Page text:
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Friday short story time: "Locked Out"

It seems my weekly Friday story schedule will forever be beset by inconvenient other commitments demanding my time. After NaNoWrimo and Christmas, we had my coursework submission deadline for my creative writing MA.

Still, that’s done now, and so I’m back with another one. Perhaps because I’m still in academic serious writing mode, this is a bit less silly/toilet-centred than many of my previous efforts. If you haven’t read said previous efforts, get into the archives so you can compare and contrast the level of scatological obsession.

Otherwise, click below to read today’s instalment.

Locked Out

By Nick Bryan

Traditionally, when the night wore on and his family started stirring from the TV, Phil always headed for his local pub, The Crossed Arms. Because, despite the sulky name, they could always be relied on to let him in late, give him a pint and host a lock-in with other regulars.

The lock-ins were a jolly occasion, because the landlord waited until the riff-raff had cleared off. And he didn’t mean people of a lower class, no; Phil would never generalise like that. He meant anyone who wasn’t local, a regular, someone he knew and properly respected.

Those kids cleared off, casting a few eyes back at the older drinkers remaining in their seats. Clearly, they thought these were pissheads, soaks, alcoholics who only experience fun when too obliterated to do anything else. Little did those brats know that they were the ones staying out and having a good time.

The fun would start when they had gone, and not an instant before. Wait a few minutes, close the blinds and then The Who comes on.

The closing of the blinds was a formality, to be honest; the police didn’t bother them as long as there wasn’t any trouble. A while back, some young guy came along as a guest, got a bit too drunk and started kicking up trouble outside. That was the last time they let anyone bring their mates along.

So it was with a sense of belonging and imminent warmth that Phil reached the red door of the pub and knocked politely. He couldn’t hear any merriment, which troubled him. More to the point, behind the heavy blinds seemed only darkness, rather than a teasing hint of light. Surely the lock-in was not cancelled?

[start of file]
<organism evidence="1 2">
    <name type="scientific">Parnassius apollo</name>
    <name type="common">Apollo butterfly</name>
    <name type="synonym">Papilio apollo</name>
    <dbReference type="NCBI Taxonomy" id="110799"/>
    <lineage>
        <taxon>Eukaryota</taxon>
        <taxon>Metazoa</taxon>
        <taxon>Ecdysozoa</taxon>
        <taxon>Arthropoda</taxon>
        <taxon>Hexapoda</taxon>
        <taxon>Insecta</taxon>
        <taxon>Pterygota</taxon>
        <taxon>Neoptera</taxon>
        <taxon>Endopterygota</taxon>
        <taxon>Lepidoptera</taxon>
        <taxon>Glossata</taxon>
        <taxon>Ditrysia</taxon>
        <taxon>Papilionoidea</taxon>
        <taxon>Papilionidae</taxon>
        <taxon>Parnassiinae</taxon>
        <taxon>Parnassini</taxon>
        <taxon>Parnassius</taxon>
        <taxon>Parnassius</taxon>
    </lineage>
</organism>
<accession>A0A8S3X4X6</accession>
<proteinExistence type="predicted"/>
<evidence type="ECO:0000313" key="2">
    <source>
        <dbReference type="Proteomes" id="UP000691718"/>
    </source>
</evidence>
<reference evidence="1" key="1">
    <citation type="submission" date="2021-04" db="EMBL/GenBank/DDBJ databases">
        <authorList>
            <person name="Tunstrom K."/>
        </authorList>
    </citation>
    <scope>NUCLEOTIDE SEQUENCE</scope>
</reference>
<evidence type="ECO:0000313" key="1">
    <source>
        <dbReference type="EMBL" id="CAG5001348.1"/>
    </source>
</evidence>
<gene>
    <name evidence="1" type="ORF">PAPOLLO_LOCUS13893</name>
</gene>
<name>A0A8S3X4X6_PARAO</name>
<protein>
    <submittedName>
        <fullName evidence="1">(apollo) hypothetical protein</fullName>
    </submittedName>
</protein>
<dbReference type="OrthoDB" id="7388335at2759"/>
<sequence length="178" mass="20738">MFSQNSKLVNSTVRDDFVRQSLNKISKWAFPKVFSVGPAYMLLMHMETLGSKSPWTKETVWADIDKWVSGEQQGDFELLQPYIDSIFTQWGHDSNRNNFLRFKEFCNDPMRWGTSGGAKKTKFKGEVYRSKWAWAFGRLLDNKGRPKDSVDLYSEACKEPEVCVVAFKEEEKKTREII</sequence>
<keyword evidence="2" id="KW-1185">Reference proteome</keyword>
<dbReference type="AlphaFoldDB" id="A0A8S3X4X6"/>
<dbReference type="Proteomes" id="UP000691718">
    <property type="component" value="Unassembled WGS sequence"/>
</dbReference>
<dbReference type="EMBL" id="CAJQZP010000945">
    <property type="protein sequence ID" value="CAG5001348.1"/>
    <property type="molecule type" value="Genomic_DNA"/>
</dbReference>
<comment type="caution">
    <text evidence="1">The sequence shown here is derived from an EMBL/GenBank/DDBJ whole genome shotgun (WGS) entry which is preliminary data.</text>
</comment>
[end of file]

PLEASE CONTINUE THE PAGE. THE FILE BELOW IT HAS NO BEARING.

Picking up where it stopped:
Starting to fear for the fun factor of his Friday night, Phil pounded with greater urgency. Was he going to have to go home? Nothing happened for a second, and he thought his heartbeat was going to thump his eardrums outwards, until a light snapped on behind the doors.

He allowed himself a moment of hope, although expectations still floated low. The signs were looking bleak.

When the landlord’s daughter opened the door, then, there wasn’t much surprise. She was an angry young woman, and with messy hair too. ‘Yeah, hi, what? I was about to go to bed.’

‘Yeah, right,’ Phil gave up right there, but it seemed rude to run away immediately. ‘I was wondering if the lock-in would be happening, or…’

‘No, it will not. My father had to go visit granddad in hospital, and I’m not bloody doing it.’

‘Of course, I…’

‘It’s bad enough I had to keep the pub open until closing time, I’m not letting you people stay on longer.’

‘Sure, that’s entirely…’                                                     

‘I mean, what do you take us for, some kind of charity? Keeping pissed middle aged men off the street for a few precious minutes longer so their wives can relax?’

‘No, not at all, just…’ Phil adjusted his hat nervously, before shouting her down when she tried to speak again. ‘Sorry to hear about your grandfather. And sorry to disturb you. I’ll be on my way.’

‘Glad to hear it. Goodnight.’

The door crashed home, and with it Phil’s dreams. All he’d wanted was another hour away from his brother at home. Maybe a few alcoholic beverages to make it a little easier to take when he did have to see him again.

‘Phil! Phil!’

Unfortunately, he didn’t even get the walk home to prepare himself.

It was Mark, wide-eyed and curious as ever. ‘Are you going to the pub? You left your mobile at home!’

‘Sorry, must’ve been an accident.’

Mark held the phone out, and Phil took it out of his hand carefully. He was going to snatch it, but that would have been risky. He didn’t want to trigger some kind of hysterical crying fit.

Still, nor did he bother saying much else. They ambled back to the house, Phil shivering occasionally at the cold and the other never noticing it. For a moment, Phil considered complaining at his wife for not keeping Mark at home, but even that would cause too much hassle.

That was this week’s story. If you wish to somehow use it on some other website, do email me rather than stealing it outright and I imagine I’ll agree. Unless your website scares me.


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